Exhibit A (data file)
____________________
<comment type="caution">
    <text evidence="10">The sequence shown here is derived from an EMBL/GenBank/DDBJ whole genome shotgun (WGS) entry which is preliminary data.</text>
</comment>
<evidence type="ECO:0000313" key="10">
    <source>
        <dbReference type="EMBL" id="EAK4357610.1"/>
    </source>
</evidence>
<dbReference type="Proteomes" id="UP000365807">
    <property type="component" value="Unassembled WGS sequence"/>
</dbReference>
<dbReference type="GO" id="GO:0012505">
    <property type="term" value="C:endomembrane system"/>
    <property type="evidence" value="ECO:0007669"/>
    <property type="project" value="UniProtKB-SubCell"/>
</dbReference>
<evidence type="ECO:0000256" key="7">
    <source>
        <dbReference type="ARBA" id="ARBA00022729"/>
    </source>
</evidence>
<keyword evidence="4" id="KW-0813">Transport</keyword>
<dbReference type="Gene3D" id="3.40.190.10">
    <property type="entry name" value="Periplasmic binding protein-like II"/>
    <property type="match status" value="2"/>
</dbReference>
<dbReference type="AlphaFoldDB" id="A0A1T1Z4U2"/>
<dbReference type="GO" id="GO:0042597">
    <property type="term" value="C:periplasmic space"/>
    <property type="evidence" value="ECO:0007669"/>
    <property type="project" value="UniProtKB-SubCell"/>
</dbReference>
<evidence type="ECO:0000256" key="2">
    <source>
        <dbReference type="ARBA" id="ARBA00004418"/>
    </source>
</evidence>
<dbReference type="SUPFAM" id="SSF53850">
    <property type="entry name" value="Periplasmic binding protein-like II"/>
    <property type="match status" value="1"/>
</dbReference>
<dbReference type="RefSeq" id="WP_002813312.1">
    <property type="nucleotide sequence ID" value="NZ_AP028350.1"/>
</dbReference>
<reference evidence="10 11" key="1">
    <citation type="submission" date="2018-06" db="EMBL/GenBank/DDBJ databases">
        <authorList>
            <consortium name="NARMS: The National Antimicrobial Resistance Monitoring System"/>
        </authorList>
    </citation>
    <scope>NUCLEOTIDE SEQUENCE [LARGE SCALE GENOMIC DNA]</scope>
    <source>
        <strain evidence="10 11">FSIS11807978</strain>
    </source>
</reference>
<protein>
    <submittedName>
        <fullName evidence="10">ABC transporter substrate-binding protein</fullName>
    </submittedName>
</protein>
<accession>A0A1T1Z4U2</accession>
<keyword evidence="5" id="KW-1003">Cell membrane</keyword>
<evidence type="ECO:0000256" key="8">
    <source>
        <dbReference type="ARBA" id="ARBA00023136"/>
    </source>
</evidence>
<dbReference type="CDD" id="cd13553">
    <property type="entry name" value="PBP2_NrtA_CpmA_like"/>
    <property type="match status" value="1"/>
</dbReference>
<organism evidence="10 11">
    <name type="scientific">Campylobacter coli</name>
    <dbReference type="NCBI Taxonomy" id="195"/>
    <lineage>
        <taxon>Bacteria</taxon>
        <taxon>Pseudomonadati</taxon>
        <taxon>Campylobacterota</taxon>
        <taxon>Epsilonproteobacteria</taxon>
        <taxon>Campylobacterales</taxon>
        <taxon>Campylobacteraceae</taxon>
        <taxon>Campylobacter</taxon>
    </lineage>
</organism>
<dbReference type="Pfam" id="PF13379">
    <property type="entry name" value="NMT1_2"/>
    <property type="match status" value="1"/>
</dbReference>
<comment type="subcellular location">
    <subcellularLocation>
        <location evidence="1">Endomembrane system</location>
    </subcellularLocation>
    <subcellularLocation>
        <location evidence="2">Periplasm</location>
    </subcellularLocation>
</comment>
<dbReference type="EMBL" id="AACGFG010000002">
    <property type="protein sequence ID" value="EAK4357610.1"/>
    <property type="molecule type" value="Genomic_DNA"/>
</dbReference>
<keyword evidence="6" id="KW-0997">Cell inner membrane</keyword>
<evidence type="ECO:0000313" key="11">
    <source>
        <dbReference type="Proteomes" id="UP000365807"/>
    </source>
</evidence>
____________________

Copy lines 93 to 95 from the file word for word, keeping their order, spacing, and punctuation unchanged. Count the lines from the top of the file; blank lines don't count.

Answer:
    <subcellularLocation>
        <location evidence="2">Periplasm</location>
    </subcellularLocation>